If you’re a morning person, the general belief is that you get things done in the early hours, and the same goes for night owls in the evening. However, researchers have found that this may not be the best strategy.
A team from Indiana University studied 237 people, and discovered that there can be some serious downsides to working during your own “peak hours.” These hours were determined by people’s circadian rhythms; the natural patterns of being awake and asleep that we have during the day. These are caused by peaks and troughs in cortisol; a hormone that makes us more aware and alert.
The study looked at how the subjects were self-handicapping, which is when you’re so worried about an upcoming event like a test that you’re willing to sabotage yourself so that something else can be held accountable for your failings. For example, going out drinking before an exam so you can blame your poor grades on being hungover, not your lack of intelligence.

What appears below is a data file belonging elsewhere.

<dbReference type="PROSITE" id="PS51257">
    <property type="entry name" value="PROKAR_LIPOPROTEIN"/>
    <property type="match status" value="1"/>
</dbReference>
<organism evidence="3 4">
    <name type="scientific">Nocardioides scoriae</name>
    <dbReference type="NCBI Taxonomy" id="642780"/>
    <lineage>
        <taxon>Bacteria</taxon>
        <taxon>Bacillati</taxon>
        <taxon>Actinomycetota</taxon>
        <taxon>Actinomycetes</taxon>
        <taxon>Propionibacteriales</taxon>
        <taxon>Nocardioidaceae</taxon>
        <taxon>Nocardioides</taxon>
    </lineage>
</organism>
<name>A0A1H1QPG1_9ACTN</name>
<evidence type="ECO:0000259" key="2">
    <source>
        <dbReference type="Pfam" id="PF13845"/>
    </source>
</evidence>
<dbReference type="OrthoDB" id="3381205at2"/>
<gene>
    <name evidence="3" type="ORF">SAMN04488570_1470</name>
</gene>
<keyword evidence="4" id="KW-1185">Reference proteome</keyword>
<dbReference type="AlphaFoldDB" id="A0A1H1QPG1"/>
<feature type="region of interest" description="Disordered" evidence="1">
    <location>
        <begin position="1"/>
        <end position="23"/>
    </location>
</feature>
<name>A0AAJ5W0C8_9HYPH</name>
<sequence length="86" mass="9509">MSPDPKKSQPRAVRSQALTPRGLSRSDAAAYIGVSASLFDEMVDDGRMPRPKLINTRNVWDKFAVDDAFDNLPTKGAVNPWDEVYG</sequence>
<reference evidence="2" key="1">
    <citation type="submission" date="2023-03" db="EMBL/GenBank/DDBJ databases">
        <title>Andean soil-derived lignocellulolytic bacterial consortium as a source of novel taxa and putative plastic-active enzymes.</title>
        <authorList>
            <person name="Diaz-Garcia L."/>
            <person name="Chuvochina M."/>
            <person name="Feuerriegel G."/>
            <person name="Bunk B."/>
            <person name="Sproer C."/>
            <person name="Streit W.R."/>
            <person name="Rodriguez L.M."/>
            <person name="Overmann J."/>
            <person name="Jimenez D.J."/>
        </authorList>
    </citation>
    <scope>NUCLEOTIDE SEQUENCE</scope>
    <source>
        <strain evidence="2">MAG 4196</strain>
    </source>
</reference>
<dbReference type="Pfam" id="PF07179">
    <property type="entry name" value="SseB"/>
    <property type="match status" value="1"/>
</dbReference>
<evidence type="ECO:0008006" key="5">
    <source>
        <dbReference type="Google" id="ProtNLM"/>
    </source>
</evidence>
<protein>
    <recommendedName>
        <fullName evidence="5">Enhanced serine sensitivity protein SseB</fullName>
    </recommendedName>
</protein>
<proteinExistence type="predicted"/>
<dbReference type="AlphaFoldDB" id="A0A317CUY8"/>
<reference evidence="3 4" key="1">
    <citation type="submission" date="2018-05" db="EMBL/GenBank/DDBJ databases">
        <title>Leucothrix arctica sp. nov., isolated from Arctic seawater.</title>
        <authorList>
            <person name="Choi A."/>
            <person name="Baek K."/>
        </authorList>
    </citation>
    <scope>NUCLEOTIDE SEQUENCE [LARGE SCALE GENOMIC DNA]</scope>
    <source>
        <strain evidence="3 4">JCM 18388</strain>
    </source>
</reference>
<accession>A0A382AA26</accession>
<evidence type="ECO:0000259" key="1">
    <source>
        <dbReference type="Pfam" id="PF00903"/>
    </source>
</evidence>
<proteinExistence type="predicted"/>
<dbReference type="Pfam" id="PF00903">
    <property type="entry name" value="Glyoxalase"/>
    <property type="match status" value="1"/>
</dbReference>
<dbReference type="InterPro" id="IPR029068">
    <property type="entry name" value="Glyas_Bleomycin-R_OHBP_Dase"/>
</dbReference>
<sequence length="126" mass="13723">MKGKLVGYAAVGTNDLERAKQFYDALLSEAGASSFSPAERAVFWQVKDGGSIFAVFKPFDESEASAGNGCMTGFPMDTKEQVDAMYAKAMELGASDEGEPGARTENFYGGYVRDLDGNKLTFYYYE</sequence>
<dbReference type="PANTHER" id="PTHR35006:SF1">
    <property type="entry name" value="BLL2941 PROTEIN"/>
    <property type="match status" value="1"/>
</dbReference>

The researchers had participants come in for testing at either 8am or 8pm to see whether morning and night people self-sabotaged more in their supposed peak times. They made the subjects take intelligence tests, and told them that their performance could be affected by stress.
Counter-intuitively, the people who were working in their peak times were the ones who were claiming more anxiety or stress, as opposed to people who weren’t and thus were less mentally engaged. Although this is the opposite to what you would expect, the team think that this happened because self-sabotage actually requires a lot of mental energy.
“Self handicapping is this weird strategy in general, when you’re so worried about failing that you do something to make yourself fail,” Julie Eyink, lead author of the study told Business Insider. “But it’s all for the service of trying to protect your self esteem and your beliefs about yourself, and people are willing to fail as long as they can still feel good about themselves afterwards.”